The Food Safety and Standards Authority of India (FSSAI) has notified a list of permitted “nutrient function” claims that edible oil companies can use on the labels and advertisements of their products.
The regulator in its latest notification said that terms such as “rich in” or “contains” should be in accordance with the conditions laid down under these norms, provided the “food business operators may choose to use the same or similar terms in the claim statements” as listed out in the regulations.
It also said that edible oil companies should ensure “there is no change in the intent and meaning of the claim.” For instance, groundnut oil companies can state “contains monounsaturated fatty acid (MUFA) and Omega-6 Poly Unsaturated Fatty Acid that helps lowering of cholesterol” and “contains Tocopherols which are natural antioxidants,” on the labels and advertisement. Similarly, companies selling olive oils, olive pomace oil, extra virgin olive oil, can state “rich in mono-unsaturated fatty acid (MUFA) that helps to maintain blood cholesterol levels” and “contains polyphenols which are natural antioxidants”, on the labels of the product and their advertisements.
The food safety regulator has outlined claim statements for 15 edible oil categories in the Food Safety and Standards (Advertising and Claims) First Amendment Regulations, 2020. It will come into effect from July 1, 2021. The regulations include permitted claim statements for edible oils such as mustard oil, coconut oil, sunflower oil, sesame oil, soyabean oil, safflower oil, linseed oil or flaxseed oil and palmolein oil, among others.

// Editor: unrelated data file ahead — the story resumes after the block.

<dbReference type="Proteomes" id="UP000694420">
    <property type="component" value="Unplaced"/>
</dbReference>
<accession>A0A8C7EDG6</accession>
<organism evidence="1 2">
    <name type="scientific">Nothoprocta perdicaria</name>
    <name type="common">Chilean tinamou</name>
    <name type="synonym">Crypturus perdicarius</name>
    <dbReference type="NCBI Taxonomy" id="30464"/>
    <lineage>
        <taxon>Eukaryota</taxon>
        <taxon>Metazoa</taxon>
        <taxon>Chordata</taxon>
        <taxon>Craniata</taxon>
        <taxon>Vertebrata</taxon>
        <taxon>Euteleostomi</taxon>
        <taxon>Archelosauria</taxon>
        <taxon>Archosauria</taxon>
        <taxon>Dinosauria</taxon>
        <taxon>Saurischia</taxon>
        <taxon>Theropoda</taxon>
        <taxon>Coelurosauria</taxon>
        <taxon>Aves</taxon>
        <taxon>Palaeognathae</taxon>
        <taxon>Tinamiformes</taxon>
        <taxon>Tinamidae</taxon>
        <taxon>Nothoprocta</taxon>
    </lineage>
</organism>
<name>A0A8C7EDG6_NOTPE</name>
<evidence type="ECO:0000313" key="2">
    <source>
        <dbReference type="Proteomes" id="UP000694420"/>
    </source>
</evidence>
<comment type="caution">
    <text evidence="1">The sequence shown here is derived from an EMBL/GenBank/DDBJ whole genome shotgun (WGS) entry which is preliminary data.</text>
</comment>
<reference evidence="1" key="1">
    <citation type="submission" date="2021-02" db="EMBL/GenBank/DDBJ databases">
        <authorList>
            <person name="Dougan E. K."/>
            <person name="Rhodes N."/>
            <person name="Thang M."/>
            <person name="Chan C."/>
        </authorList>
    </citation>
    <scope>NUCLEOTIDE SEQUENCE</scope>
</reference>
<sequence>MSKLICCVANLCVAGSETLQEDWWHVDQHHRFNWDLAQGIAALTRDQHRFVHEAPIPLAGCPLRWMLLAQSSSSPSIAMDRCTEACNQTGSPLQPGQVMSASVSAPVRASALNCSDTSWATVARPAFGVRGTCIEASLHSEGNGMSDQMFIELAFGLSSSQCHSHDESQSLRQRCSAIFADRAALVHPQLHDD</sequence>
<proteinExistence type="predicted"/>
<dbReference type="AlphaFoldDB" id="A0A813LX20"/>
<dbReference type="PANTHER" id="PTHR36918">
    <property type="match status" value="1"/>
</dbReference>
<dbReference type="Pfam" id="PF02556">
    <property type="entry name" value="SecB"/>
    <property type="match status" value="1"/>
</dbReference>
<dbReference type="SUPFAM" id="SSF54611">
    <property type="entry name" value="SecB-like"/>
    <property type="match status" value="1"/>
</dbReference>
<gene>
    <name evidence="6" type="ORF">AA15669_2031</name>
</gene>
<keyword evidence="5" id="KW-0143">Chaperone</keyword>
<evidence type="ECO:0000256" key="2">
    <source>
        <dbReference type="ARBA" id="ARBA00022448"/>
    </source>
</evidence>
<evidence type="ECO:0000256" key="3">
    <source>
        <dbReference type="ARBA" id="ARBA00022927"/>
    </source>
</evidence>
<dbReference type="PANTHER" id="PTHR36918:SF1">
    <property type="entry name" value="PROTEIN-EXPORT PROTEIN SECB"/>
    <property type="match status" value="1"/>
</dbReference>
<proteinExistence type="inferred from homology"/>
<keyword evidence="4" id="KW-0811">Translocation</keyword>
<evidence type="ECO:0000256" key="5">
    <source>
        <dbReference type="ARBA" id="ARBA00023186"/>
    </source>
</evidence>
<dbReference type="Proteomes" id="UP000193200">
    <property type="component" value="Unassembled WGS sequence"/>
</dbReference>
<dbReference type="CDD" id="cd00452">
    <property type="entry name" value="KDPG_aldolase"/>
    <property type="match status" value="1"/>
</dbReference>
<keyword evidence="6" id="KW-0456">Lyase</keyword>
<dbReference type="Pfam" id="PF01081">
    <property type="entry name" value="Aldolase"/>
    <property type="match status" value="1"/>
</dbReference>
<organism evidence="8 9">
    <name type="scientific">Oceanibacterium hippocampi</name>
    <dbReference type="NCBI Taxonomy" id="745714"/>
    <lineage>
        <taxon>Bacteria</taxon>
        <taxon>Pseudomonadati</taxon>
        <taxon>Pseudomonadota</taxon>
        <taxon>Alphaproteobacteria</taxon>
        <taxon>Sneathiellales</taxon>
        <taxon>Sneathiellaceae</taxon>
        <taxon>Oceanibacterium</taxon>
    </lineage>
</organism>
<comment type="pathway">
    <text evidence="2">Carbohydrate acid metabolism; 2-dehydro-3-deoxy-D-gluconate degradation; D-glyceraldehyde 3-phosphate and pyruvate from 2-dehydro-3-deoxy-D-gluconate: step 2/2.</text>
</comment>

The FSSAI’s regulations for product categories such as nutraceuticals, health/ dietary supplements, food for special dietary use, etc also has an established mechanism for making disease mitigating claims and provisions have been laid down for claims based on available scientific evidence.
As the country grapples with the Covid-19 pandemic, the retail shelves have been flooded with products with immunity-boosting claims across various categories including packaged food and nutraceuticals as well as Ayurveda and natural products.
An official said any new claim in nutraceuticals, health supplements or dietary supplements categories, where scientific support does not exist, needs prior approval from the food safety authority and there is a rigorous process of scrutiny of scientific evidence provided by companies and importers for non-specified food and food ingredients.
FSSAI had recently also asked State governments to step up surveillance regarding claims and compliance of norms for products in these categories. Ayurvedic food products, however, do not come under the ambit of FSSAI and it is working on formulation of regulations in collaboration with the Ayush Ministry for Ayurveda based foods, also known as Ayurveda Aahaar.
At the same time, Ministry of Ayush has also asked Advertising Standards Council of India (ASCI) to step up surveillance of advertisements with claims that violate the Ministry’s guidelines during the times of the pandemic.
Manisha Kapoor, Secretary General, ASCI said that so far 233 advertisements have been flagged off to the Ayush Ministry for violation of government’s guidelines by ASCI. She added that all advertisers need to substantiate their claims with evidence and a committee of technical experts at ASCI scrutinises these claims.
“Over 500 advertisements with Covid-related claims have been screened so far which include categories such as packaged food and personal care. Out of this 233 advertisements were flagged off to Ayush Ministry. Also three advertisements were asked to be immediately suspended,” Kapoor added. ASCI also works closely with various government departments including Ministry of Consumer Affairs and FSSAI in this regard.